We grabbed some time to have a chat with David Lingham, Wales-based darkroom purist and ex-litho industry stripper (not THAT kind). David’s got some beautiful images to share, as well as some insight into his photographic journey and why he shoots film.
Over to you, David.
Hi David, what’s this picture, then?
Nikon F2, 20mm lens, ND and 25a red filter, Ilford FP4.
DL: This is a small bay called Nolton Haven in West Wales UK. As I try to interpret rather than record a scene, I made a long exposure image using both a 3stop ND and a 25A red filter. Then made a heavy print, sepia and selenium toning the final print.
It was taken in early 2014 and the square format was a new departure for me, and one I continue to work at. Cropping the 35mm negative appeared to strengthen the composition, something I used again on the Four Rocks picture. I’ve also spent a lot of time at this bay as it is close to where we have a holiday home down along the coast in West Wales.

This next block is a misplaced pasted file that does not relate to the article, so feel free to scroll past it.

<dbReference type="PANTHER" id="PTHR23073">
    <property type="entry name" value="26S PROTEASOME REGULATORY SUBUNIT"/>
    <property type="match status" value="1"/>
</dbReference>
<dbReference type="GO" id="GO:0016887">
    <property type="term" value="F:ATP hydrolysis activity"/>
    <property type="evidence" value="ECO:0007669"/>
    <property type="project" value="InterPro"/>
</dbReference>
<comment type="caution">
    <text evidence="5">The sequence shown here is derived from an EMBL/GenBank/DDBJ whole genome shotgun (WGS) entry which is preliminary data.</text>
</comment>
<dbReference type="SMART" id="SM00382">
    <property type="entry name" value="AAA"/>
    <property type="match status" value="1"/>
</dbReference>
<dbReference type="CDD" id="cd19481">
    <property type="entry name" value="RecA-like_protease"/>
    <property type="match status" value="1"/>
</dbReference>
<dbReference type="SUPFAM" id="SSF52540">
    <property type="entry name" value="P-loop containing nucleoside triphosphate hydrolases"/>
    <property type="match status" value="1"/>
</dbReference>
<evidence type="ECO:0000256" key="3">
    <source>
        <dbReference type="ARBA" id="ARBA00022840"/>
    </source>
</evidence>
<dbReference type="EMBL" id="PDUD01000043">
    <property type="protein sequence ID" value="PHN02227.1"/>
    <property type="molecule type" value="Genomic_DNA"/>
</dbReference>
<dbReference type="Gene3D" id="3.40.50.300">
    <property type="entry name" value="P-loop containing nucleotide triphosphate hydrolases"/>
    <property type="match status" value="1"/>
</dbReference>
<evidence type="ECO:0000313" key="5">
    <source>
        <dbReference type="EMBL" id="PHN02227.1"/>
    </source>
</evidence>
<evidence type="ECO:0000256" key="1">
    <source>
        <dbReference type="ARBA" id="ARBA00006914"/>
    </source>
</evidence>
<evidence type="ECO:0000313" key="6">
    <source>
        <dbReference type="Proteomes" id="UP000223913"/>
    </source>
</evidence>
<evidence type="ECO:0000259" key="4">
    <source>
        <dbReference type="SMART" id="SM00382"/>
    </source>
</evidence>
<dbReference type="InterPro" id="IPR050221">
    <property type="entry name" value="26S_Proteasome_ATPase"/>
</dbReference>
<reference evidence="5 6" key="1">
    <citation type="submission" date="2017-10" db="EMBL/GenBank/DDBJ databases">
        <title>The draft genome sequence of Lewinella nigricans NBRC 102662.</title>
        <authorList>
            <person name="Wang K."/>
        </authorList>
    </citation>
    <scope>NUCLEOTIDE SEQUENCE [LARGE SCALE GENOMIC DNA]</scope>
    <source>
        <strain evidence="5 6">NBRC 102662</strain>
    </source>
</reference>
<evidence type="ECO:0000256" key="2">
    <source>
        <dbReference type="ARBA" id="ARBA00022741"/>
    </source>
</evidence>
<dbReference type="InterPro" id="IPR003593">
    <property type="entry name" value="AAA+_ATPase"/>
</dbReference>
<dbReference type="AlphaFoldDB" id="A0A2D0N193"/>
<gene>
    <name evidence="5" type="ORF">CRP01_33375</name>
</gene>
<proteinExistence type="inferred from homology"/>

Nolton Haven attracts me on personal level, as does much of the surrounding area, which is a National Park. Because I’m down there so often, I witness the seasonal changes that the area goes through and how the character of the coastline changes (that incidentally is a very loose ongoing project).
Ok, so who are you? (the short version, please)
DL: I would describe myself as just an obsessed amateur, no more than that. I only work in black and white, I still use film and make my prints in a darkroom.
Kodak Tri-X 400 processed in Agfa Rodinal.
I’ve recently taken early retirement, having worked for 47 years in the Litho printing industry. I started training as a film planner/retoucher in the late 60’s, that is what you call a stripper in the States! As computers began to take over my specific area of the industry, I moved over to work as a drum scanner operator then became a repro/mac/system operator.